The beautiful South American country of Brazil is made up of 26 states, over 5 500 municipalities and a Federal District in which the capital city, Brasilia, is located. The states and municipalities of Brazil are divided up as such mainly for geographical and administrative purposes. The regions, on the other hand, are purely geographical. They can be characterised as:
• The Northern Region
• The Northeast Region
• The Central-West Region
• The Southeast Region
• The Southern Region
There are currently more than 5 500 individual municipalities in Brazil, each classified as an administrative division of the state that they occupy. Each municipality represents an average of about 35 000 residents and each state has an average of 214 municipalities. The administrations, or local governments, are autonomous, granting them a measure of independence from the political regions around them. They can create their own laws (within reason), collect taxes from their residents and receive funds from the state.
Each municipality is headed by an elected mayor and a legislative body that handles the legal aspects of running the municipal area. The elections take place across Brazil at the same time.
The state with the least number of municipalities is Roraima, which only has 15 such bodies in place. On the other hand, Minas Gerais has the largest number of municipalities, which number 853. The Federal District cannot, by law, be divided into municipal areas.
The political power of the municipality limits it from any judicial matters or actions. Therefore, courts are only organised at a state level.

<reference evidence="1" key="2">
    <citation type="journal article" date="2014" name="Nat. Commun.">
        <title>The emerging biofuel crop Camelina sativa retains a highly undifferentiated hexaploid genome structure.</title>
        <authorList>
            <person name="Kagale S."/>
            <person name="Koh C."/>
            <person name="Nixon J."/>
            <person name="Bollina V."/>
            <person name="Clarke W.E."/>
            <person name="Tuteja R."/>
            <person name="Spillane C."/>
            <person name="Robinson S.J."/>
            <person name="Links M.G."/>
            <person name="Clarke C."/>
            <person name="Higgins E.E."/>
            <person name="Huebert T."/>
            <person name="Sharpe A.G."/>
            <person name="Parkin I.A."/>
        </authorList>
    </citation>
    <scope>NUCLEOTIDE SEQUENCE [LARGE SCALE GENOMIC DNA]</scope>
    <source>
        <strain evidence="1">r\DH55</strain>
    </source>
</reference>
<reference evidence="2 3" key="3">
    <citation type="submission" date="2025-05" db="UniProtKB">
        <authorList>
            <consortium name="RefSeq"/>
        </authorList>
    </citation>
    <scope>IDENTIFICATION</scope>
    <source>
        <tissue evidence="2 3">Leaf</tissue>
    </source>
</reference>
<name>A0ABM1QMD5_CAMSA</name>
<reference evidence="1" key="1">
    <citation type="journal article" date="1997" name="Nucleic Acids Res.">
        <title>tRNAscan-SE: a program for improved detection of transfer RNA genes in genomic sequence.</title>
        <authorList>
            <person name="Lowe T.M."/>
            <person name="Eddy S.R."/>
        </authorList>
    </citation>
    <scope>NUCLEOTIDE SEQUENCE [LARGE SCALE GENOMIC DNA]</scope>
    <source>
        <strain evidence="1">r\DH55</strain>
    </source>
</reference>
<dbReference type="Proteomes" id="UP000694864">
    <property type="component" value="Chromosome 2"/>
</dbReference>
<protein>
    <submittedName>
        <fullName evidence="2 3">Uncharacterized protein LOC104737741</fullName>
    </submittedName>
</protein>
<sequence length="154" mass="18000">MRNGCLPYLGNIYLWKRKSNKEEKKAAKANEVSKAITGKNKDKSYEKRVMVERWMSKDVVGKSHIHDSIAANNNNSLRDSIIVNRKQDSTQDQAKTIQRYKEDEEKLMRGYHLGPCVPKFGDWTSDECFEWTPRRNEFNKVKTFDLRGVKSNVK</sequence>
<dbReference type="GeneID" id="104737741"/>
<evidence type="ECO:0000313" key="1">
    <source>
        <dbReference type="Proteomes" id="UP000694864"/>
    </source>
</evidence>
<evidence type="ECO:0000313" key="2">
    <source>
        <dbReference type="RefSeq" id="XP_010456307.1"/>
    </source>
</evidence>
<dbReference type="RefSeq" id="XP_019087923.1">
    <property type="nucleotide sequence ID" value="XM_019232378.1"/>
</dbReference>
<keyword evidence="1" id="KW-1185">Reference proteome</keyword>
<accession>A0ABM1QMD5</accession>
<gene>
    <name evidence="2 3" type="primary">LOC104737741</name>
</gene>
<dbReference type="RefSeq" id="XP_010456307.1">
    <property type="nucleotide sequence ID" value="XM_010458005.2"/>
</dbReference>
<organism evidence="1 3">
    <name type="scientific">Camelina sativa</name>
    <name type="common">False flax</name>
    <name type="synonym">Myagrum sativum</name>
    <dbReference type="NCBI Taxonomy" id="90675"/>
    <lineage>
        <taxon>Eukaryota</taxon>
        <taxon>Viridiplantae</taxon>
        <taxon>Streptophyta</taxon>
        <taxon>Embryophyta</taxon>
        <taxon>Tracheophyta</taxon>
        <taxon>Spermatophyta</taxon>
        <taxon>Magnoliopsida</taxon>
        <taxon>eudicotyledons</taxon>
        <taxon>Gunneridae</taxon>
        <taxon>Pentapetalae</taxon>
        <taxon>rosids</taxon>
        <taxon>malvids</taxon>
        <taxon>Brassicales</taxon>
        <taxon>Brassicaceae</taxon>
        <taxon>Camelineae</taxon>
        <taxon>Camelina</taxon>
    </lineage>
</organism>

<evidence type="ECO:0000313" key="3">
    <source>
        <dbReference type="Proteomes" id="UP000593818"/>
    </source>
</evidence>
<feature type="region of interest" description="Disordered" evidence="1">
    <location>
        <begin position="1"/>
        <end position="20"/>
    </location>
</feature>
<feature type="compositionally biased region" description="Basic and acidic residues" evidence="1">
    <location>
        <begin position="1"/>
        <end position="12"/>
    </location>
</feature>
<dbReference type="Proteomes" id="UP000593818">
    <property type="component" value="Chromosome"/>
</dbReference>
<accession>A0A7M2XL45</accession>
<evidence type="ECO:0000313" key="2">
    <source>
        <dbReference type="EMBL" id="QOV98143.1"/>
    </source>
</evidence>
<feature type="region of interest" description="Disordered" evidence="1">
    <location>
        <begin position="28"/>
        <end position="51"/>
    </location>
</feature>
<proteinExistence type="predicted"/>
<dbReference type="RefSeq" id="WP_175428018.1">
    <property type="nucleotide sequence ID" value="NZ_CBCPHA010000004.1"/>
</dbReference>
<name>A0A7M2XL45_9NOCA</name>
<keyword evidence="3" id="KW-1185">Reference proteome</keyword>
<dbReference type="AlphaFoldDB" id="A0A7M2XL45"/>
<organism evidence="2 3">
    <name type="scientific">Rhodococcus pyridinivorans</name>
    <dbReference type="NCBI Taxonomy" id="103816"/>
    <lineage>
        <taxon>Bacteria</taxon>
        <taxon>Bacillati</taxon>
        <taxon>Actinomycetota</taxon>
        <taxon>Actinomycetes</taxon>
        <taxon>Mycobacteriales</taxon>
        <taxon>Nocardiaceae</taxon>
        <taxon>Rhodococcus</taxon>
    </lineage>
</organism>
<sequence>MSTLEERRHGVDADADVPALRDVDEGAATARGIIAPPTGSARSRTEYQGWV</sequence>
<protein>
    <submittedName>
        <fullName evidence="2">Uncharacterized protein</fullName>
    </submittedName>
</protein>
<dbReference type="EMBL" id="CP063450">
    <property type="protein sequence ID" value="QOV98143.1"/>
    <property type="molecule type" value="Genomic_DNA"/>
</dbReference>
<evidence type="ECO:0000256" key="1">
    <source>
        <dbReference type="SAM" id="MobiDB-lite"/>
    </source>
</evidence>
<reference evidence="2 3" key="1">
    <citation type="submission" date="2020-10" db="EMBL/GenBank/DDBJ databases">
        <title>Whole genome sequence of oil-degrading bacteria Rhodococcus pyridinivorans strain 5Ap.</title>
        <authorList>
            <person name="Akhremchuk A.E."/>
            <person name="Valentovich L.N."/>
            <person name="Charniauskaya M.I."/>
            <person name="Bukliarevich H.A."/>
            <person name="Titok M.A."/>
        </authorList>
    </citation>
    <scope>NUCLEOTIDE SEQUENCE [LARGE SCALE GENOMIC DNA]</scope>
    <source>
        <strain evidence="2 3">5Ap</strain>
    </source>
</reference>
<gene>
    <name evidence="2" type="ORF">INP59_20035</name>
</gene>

Municipal administrations will be located in a denominated city, which must bear the same name as its municipality. If necessary, one or more municipalities can be split or merged together within the same state, as long as they are still under the Federal Constitution with no ulterior motive to rebel. Therefore, no municipalities can join forces to separate themselves from or oppose the state or the union.
There are 27 individual states or Federative Unions that make up the country of Brazil. To be precise, there are 26 states and a Federal District. The geographical borders of each state were largely decided on through the course of history, changing and developing over time.
States were first defined (although not officially) during the 16th century, when land was leased to Portuguese nobles and merchants, who were instructed to colonise their portion and make it their home. There was the facility granted for these ones to leave their land to their sons after their own deaths, thereby keeping them under Portuguese control, but also defining very strict boundaries for each person. However, the Monarchy of Portugal retained its ultimate power over these districts and eventually retrieved direct control during the same century.
When Brazil gained its independence in 1822, the colony became the empire and all these captaincies, or districts, were classified as provinces. Some minor changes were made at this point. These provinces were then made into states in 1889, when the country became a republic.